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Old 07-23-2003, 11:37 AM   #1
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For two days I've been reading (as a guest) the many intelligent comments posted on the Airstream site. Finally got up the nerve to join. Don't own an A/S RV or TT--but hope to. But first I must decide if I can handle the challenges. Have a couple question that you all may be able to answer. Here goes:

1) I'm a single female (widow-55). I've about decided that the Bambi 16-foot would best serve my needs. BUT--what vehicle would best serve my towing needs?? I currently own a Honda CRV (2001).

2) Would I be able to single-handedly handle the hitch/set-up needs and the black-water hook-up?? Or would more brawn than I'm capable of be necessary?

Have been really impressed with the helpful folks on this forum. Thanking you in advance. :-)
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Old 07-23-2003, 12:00 PM   #2
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Thumbs up Welcome Ramona!

I'm glad you've found lots of helpful information here...hopefully, you will continue to find the answers you need to make this decision!

With regards to hitching, unhitching and set-up of your future trailer by yourself, I don't think it's too much to handle. As long as you are willing to get a little dirty once in a while while learning, of course, it can be a bit overhelming at first, just so much to remember...and all new at first. Just realize, it gets easier and more routine the more times you do it. But, brawn is not a requirement...

As far as a tow vehicle, you have more options with a Bambi than with a larger trailer, however, I don't think your Honda would be suitable. I'll let someone else address this issue in more detail. In the meantime, you may want to read through the "Towing Forum" while waiting for others to respond.

Good luck...you go girl!

Shari
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Old 07-23-2003, 12:06 PM   #3
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Welcome!


Uhhhh the CRV will not be up to the task. Your owners manual should have some max tow ratings. You would need something in the 4k range to be safe and about 500lb of tounge wieght.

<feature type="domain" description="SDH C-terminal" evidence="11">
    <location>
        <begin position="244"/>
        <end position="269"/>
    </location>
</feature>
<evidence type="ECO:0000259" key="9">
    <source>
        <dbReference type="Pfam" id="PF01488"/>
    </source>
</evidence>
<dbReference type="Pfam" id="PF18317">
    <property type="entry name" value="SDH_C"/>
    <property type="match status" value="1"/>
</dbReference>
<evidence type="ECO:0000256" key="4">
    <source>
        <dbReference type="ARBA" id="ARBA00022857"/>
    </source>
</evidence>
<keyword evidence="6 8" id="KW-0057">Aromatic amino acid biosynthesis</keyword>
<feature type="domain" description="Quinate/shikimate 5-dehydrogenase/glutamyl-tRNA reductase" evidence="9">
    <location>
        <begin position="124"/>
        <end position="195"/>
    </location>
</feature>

As far as hookinh up... Should not be a problem. Electric tounge jacks are available. The worst part would be the leveling bars and a longer pipe is extra leverage so again not a big problem.

The wrst part about hooking up is getting the hitch lined up. That's a practice thing.

As far a tow vehicle, on the smaller size a Blazer S series or the new Trailblazer would be a good choice. Honda doesn't really sell a vehicle that makes a good tow rig. Ideal a rear wheel drive vehicle would be better.
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Old 07-23-2003, 12:14 PM   #4
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Welcome Ramona!

I will say that as long as you can learn how to do something new, you can do it. You just need to find a willing individual to teach you. There are many "free wheelers" out there just like you. BTW free wheeler means you are single for some reason.

The Bambi is a good trailer, but you will want to be sure to get some of the upgrades. New Bambi owners correct me if I am wrong, but the power tongue jack is optional I belive.

As to the CRV, it will not be up to the task. But since you are already comfortable with a small SUV moving to a bigger one should not be hard. A Honda Pilot with added trans and power steering cooler is rated at 4500 LBS and is a nice upgrade.


The 16 foot CCD or 16?19 foot bambi would be OK, but the Big Bambi is on the edge of the tow rating.
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Old 07-23-2003, 12:42 PM   #5
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Definitely get a power jack, takes alot of the work out of hitching. As for the weight distributing bars, with the power jack, once the tongue is attached to the ball, you can lift the rear of the vehicle back up about 5-6 inches, and the bars then are very easy to hook up, no brawn needed. Alignment of the ball to the tongue is toughest part, and that just takes practice. Only brawn needed may be if you opt to carry a generator along for times where there is no electrical hookup.

As for the black water hookup, again no brawn needed. Just practice and taking your time, don't let others waiting hurry you.

I pull my 19' Bambi with a Land Rover rated at 5500 lbs (Bambi is 4500 lbs full) and I wouldn't want to pull with anything less.

Anyway, I say go for it. No reason why a young, 55 yo woman can't go it solo. Have fun!
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Old 07-23-2003, 12:51 PM   #6